A SPIKE in the number of hospitalisations for alcohol-related hepatitis occurred during the COVID-19 pandemic, according to the results of a retrospective study reviewing hospitalisation data from 37 states in the USA.
To study the impact of the pandemic on national alcohol-related hepatitis hospitalisations, the researchers analysed data from the National Inpatient Sample (NIS). The analysis identified that between 2016–2020, there were 823,145 hospital admissions for alcohol-related hepatitis.
The authors found that overall, there was a trend for increased alcohol-related liver disease in this time frame, with 146,370 admissions in 2016; 168,970 admissions in 2019; and 190,770 admissions in 2020. However, whilst there was an overall upward trend, the researchers reported that alcohol-related hepatitis hospitalisations were 12.4% higher in 2020 than they were in 2019. This annual percentage increase in cases was much higher than that seen between 2016–2019, at 5.1%. It was also noted that the largest increase in alcohol-related hepatitis hospital admissions occurred in those aged 18–44 years, with an almost 20% rise in cases. Furthermore, the researchers found that in 2020, in-hospital deaths increased by 24.6% compared to 2019.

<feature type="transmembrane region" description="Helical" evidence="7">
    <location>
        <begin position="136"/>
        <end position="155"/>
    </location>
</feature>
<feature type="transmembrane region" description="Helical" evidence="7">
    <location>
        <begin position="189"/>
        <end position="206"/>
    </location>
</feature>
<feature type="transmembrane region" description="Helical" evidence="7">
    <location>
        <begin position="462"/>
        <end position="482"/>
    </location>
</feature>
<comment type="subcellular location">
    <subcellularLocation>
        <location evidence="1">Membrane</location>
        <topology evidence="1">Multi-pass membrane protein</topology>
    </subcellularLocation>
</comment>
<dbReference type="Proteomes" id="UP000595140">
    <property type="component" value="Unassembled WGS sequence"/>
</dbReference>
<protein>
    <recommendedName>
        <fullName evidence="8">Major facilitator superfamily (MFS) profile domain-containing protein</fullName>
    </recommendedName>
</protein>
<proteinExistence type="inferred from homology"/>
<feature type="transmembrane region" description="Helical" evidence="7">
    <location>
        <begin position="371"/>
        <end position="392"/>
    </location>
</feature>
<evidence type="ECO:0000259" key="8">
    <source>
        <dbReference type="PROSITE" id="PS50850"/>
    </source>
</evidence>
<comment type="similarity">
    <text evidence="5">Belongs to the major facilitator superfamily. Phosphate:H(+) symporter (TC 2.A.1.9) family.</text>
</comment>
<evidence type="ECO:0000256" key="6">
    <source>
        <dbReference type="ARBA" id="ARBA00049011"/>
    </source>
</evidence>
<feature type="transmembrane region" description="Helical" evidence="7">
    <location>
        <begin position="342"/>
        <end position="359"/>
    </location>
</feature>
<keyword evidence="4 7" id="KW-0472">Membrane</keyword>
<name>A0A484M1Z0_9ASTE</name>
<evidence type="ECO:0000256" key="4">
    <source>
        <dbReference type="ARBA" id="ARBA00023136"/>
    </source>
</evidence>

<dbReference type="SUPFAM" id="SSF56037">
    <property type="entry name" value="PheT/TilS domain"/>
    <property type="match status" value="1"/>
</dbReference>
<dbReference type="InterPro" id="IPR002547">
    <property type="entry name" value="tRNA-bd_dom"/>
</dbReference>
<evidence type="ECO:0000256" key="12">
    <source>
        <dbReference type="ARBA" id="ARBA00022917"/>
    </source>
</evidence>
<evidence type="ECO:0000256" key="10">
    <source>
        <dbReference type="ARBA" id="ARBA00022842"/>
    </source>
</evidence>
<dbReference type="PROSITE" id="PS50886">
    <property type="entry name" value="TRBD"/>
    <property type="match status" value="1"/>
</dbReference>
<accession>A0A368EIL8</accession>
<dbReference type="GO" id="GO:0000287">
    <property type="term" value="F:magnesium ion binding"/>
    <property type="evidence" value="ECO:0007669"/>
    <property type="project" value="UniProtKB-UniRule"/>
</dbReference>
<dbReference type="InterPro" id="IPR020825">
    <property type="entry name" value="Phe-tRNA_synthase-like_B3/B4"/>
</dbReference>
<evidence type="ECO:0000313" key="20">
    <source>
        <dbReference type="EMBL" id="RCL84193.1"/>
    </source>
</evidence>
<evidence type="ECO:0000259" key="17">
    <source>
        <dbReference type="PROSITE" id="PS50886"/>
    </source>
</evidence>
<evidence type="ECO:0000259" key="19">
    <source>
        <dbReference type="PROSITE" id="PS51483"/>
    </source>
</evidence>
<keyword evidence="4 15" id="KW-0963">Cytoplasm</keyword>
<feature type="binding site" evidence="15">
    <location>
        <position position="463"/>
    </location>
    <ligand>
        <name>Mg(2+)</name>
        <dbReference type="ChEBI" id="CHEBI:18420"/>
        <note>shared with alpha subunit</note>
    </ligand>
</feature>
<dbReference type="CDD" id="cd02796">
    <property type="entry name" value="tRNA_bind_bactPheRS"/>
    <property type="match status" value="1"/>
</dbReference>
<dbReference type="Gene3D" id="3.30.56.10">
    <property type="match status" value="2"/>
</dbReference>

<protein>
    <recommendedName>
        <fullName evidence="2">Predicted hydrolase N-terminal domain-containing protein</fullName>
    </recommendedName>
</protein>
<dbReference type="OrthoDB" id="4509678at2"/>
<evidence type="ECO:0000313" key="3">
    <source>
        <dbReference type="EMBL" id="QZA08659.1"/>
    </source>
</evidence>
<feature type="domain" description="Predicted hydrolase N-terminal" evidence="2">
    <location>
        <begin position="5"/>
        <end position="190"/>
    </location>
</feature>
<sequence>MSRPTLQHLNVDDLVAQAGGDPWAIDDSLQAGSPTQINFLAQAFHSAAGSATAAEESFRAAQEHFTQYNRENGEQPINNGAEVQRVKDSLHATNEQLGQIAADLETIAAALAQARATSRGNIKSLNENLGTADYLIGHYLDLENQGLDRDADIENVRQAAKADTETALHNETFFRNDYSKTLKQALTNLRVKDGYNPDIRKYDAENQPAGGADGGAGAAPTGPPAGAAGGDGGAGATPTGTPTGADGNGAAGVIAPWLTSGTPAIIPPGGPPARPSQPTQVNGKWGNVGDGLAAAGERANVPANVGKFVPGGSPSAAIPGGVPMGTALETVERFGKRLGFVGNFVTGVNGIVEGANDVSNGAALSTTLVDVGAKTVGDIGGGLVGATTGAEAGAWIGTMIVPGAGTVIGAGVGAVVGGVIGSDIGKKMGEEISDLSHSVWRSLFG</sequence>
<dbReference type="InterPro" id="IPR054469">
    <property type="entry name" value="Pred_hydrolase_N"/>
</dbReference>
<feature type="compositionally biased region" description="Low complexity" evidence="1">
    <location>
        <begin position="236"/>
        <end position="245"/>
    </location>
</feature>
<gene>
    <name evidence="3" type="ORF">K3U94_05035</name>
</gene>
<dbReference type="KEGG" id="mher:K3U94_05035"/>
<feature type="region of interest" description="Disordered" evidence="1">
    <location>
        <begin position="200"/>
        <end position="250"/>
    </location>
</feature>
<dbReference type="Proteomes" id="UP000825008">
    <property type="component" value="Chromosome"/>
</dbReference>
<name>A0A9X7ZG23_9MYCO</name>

Between 2019–2020, there was also a higher annual percentage increase in cases amongst females at 14.2% compared to 12.2% for males, and both of these were higher than the annual percentage increases between 2016–2019, which were 6.6% and 4.4%, respectively. The other notable difference revealed through the analysis was that between 2016–2019, the two highest income quartiles had the highest increase in alcohol-related hepatitis; however, between 2019–2020 the lower two income quartiles experienced the biggest increase in cases.
The study findings highlight the impact of the COVID-19 pandemic not only on increased alcohol-related hepatitis hospitalisations, but also increased disease severity, reflected by elevated mortality rates for those admitted during the pandemic.